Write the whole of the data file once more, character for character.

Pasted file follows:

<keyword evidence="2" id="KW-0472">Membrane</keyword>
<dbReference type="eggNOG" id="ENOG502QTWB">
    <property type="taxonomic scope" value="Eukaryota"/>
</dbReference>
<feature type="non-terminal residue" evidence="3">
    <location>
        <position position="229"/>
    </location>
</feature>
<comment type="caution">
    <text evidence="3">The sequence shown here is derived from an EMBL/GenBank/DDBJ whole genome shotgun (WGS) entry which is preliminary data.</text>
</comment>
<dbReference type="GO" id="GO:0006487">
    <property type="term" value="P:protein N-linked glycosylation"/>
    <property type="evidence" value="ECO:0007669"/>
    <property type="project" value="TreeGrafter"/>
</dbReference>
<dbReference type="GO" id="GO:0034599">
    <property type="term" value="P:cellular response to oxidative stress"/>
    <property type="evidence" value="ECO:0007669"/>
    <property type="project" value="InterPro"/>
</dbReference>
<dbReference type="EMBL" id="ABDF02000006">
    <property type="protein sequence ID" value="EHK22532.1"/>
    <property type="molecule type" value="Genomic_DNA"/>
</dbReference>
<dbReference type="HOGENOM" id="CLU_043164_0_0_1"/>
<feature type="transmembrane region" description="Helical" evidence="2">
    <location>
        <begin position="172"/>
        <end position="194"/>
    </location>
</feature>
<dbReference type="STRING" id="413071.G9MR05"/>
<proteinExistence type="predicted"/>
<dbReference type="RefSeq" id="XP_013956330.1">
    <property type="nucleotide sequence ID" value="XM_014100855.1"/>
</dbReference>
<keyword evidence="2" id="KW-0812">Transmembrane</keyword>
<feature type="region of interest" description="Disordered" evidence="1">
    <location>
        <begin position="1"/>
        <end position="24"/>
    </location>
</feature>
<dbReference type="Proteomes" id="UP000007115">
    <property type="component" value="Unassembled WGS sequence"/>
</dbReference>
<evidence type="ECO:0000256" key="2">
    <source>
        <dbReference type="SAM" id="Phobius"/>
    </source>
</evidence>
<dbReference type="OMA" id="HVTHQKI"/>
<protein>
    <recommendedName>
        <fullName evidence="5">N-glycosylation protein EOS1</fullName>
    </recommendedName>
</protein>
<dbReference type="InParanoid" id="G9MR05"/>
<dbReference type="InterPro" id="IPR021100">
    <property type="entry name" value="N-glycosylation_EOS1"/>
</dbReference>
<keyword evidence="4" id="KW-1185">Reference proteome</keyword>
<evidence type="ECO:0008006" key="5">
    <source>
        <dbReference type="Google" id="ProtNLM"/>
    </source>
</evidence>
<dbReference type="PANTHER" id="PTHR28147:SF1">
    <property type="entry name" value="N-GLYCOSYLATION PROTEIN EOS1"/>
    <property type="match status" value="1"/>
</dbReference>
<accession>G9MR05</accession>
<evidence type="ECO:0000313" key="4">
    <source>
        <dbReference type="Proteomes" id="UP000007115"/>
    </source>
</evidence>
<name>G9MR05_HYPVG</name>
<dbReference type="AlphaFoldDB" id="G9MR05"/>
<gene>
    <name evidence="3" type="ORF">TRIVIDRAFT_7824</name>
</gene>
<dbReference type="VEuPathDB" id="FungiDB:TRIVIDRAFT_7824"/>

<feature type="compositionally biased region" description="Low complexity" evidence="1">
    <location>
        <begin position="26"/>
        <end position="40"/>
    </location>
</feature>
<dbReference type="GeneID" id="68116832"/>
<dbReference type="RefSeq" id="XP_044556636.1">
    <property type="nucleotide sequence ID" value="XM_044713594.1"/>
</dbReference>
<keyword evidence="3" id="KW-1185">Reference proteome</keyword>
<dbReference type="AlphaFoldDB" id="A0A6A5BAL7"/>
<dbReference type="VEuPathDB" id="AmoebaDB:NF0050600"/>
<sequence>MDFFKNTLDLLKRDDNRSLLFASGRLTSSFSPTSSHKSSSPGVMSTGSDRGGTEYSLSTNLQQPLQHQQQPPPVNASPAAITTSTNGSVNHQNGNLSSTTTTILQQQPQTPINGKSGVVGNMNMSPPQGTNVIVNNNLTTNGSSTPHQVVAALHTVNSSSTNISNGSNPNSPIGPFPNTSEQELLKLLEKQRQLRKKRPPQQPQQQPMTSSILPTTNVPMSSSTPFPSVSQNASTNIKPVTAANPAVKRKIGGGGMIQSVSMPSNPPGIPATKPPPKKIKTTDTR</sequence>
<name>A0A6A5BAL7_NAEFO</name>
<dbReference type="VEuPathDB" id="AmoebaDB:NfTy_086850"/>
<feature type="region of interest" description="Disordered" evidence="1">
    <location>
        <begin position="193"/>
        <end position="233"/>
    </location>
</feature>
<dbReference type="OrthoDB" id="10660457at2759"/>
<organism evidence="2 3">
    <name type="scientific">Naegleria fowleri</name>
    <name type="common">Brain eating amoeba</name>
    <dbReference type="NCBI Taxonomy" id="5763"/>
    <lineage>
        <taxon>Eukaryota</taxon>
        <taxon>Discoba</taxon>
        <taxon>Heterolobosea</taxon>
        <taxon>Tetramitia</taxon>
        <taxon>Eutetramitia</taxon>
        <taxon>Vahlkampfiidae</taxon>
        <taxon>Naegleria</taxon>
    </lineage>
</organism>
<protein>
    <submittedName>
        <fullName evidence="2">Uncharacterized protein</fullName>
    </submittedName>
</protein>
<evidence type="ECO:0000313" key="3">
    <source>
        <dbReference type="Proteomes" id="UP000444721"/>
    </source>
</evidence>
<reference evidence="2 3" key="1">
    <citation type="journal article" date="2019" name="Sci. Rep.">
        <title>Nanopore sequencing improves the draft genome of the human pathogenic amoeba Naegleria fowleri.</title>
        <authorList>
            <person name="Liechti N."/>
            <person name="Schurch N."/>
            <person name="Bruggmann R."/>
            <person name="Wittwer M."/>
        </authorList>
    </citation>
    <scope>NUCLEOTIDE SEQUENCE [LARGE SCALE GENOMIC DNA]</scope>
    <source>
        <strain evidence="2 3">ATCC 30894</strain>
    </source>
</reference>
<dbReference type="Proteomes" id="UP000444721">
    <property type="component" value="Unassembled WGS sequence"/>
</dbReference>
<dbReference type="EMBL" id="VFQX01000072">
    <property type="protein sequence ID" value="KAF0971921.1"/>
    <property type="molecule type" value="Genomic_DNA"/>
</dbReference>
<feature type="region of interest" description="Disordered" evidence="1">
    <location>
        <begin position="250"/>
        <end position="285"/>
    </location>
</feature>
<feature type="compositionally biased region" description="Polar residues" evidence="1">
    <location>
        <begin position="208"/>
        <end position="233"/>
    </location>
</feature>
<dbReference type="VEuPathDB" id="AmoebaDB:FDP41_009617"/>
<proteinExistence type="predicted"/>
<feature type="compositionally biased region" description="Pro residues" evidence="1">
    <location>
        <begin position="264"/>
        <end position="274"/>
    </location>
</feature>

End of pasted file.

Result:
<keyword evidence="2" id="KW-0472">Membrane</keyword>
<dbReference type="eggNOG" id="ENOG502QTWB">
    <property type="taxonomic scope" value="Eukaryota"/>
</dbReference>
<feature type="non-terminal residue" evidence="3">
    <location>
        <position position="229"/>
    </location>
</feature>
<comment type="caution">
    <text evidence="3">The sequence shown here is derived from an EMBL/GenBank/DDBJ whole genome shotgun (WGS) entry which is preliminary data.</text>
</comment>
<dbReference type="GO" id="GO:0006487">
    <property type="term" value="P:protein N-linked glycosylation"/>
    <property type="evidence" value="ECO:0007669"/>
    <property type="project" value="TreeGrafter"/>
</dbReference>
<dbReference type="GO" id="GO:0034599">
    <property type="term" value="P:cellular response to oxidative stress"/>
    <property type="evidence" value="ECO:0007669"/>
    <property type="project" value="InterPro"/>
</dbReference>
<dbReference type="EMBL" id="ABDF02000006">
    <property type="protein sequence ID" value="EHK22532.1"/>
    <property type="molecule type" value="Genomic_DNA"/>
</dbReference>
<dbReference type="HOGENOM" id="CLU_043164_0_0_1"/>
<feature type="transmembrane region" description="Helical" evidence="2">
    <location>
        <begin position="172"/>
        <end position="194"/>
    </location>
</feature>
<dbReference type="STRING" id="413071.G9MR05"/>
<proteinExistence type="predicted"/>
<dbReference type="RefSeq" id="XP_013956330.1">
    <property type="nucleotide sequence ID" value="XM_014100855.1"/>
</dbReference>
<keyword evidence="2" id="KW-0812">Transmembrane</keyword>
<feature type="region of interest" description="Disordered" evidence="1">
    <location>
        <begin position="1"/>
        <end position="24"/>
    </location>
</feature>
<dbReference type="Proteomes" id="UP000007115">
    <property type="component" value="Unassembled WGS sequence"/>
</dbReference>
<evidence type="ECO:0000256" key="2">
    <source>
        <dbReference type="SAM" id="Phobius"/>
    </source>
</evidence>
<dbReference type="OMA" id="HVTHQKI"/>
<protein>
    <recommendedName>
        <fullName evidence="5">N-glycosylation protein EOS1</fullName>
    </recommendedName>
</protein>
<dbReference type="InParanoid" id="G9MR05"/>
<dbReference type="InterPro" id="IPR021100">
    <property type="entry name" value="N-glycosylation_EOS1"/>
</dbReference>
<keyword evidence="4" id="KW-1185">Reference proteome</keyword>
<evidence type="ECO:0008006" key="5">
    <source>
        <dbReference type="Google" id="ProtNLM"/>
    </source>
</evidence>
<dbReference type="PANTHER" id="PTHR28147:SF1">
    <property type="entry name" value="N-GLYCOSYLATION PROTEIN EOS1"/>
    <property type="match status" value="1"/>
</dbReference>
<accession>G9MR05</accession>
<evidence type="ECO:0000313" key="4">
    <source>
        <dbReference type="Proteomes" id="UP000007115"/>
    </source>
</evidence>
<name>G9MR05_HYPVG</name>
<dbReference type="AlphaFoldDB" id="G9MR05"/>
<gene>
    <name evidence="3" type="ORF">TRIVIDRAFT_7824</name>
</gene>
<dbReference type="VEuPathDB" id="FungiDB:TRIVIDRAFT_7824"/>

<feature type="compositionally biased region" description="Low complexity" evidence="1">
    <location>
        <begin position="26"/>
        <end position="40"/>
    </location>
</feature>
<dbReference type="GeneID" id="68116832"/>
<dbReference type="RefSeq" id="XP_044556636.1">
    <property type="nucleotide sequence ID" value="XM_044713594.1"/>
</dbReference>
<keyword evidence="3" id="KW-1185">Reference proteome</keyword>
<dbReference type="AlphaFoldDB" id="A0A6A5BAL7"/>
<dbReference type="VEuPathDB" id="AmoebaDB:NF0050600"/>
<sequence>MDFFKNTLDLLKRDDNRSLLFASGRLTSSFSPTSSHKSSSPGVMSTGSDRGGTEYSLSTNLQQPLQHQQQPPPVNASPAAITTSTNGSVNHQNGNLSSTTTTILQQQPQTPINGKSGVVGNMNMSPPQGTNVIVNNNLTTNGSSTPHQVVAALHTVNSSSTNISNGSNPNSPIGPFPNTSEQELLKLLEKQRQLRKKRPPQQPQQQPMTSSILPTTNVPMSSSTPFPSVSQNASTNIKPVTAANPAVKRKIGGGGMIQSVSMPSNPPGIPATKPPPKKIKTTDTR</sequence>
<name>A0A6A5BAL7_NAEFO</name>
<dbReference type="VEuPathDB" id="AmoebaDB:NfTy_086850"/>
<feature type="region of interest" description="Disordered" evidence="1">
    <location>
        <begin position="193"/>
        <end position="233"/>
    </location>
</feature>
<dbReference type="OrthoDB" id="10660457at2759"/>
<organism evidence="2 3">
    <name type="scientific">Naegleria fowleri</name>
    <name type="common">Brain eating amoeba</name>
    <dbReference type="NCBI Taxonomy" id="5763"/>
    <lineage>
        <taxon>Eukaryota</taxon>
        <taxon>Discoba</taxon>
        <taxon>Heterolobosea</taxon>
        <taxon>Tetramitia</taxon>
        <taxon>Eutetramitia</taxon>
        <taxon>Vahlkampfiidae</taxon>
        <taxon>Naegleria</taxon>
    </lineage>
</organism>
<protein>
    <submittedName>
        <fullName evidence="2">Uncharacterized protein</fullName>
    </submittedName>
</protein>
<evidence type="ECO:0000313" key="3">
    <source>
        <dbReference type="Proteomes" id="UP000444721"/>
    </source>
</evidence>
<reference evidence="2 3" key="1">
    <citation type="journal article" date="2019" name="Sci. Rep.">
        <title>Nanopore sequencing improves the draft genome of the human pathogenic amoeba Naegleria fowleri.</title>
        <authorList>
            <person name="Liechti N."/>
            <person name="Schurch N."/>
            <person name="Bruggmann R."/>
            <person name="Wittwer M."/>
        </authorList>
    </citation>
    <scope>NUCLEOTIDE SEQUENCE [LARGE SCALE GENOMIC DNA]</scope>
    <source>
        <strain evidence="2 3">ATCC 30894</strain>
    </source>
</reference>
<dbReference type="Proteomes" id="UP000444721">
    <property type="component" value="Unassembled WGS sequence"/>
</dbReference>
<dbReference type="EMBL" id="VFQX01000072">
    <property type="protein sequence ID" value="KAF0971921.1"/>
    <property type="molecule type" value="Genomic_DNA"/>
</dbReference>
<feature type="region of interest" description="Disordered" evidence="1">
    <location>
        <begin position="250"/>
        <end position="285"/>
    </location>
</feature>
<feature type="compositionally biased region" description="Polar residues" evidence="1">
    <location>
        <begin position="208"/>
        <end position="233"/>
    </location>
</feature>
<dbReference type="VEuPathDB" id="AmoebaDB:FDP41_009617"/>
<proteinExistence type="predicted"/>
<feature type="compositionally biased region" description="Pro residues" evidence="1">
    <location>
        <begin position="264"/>
        <end position="274"/>
    </location>
</feature>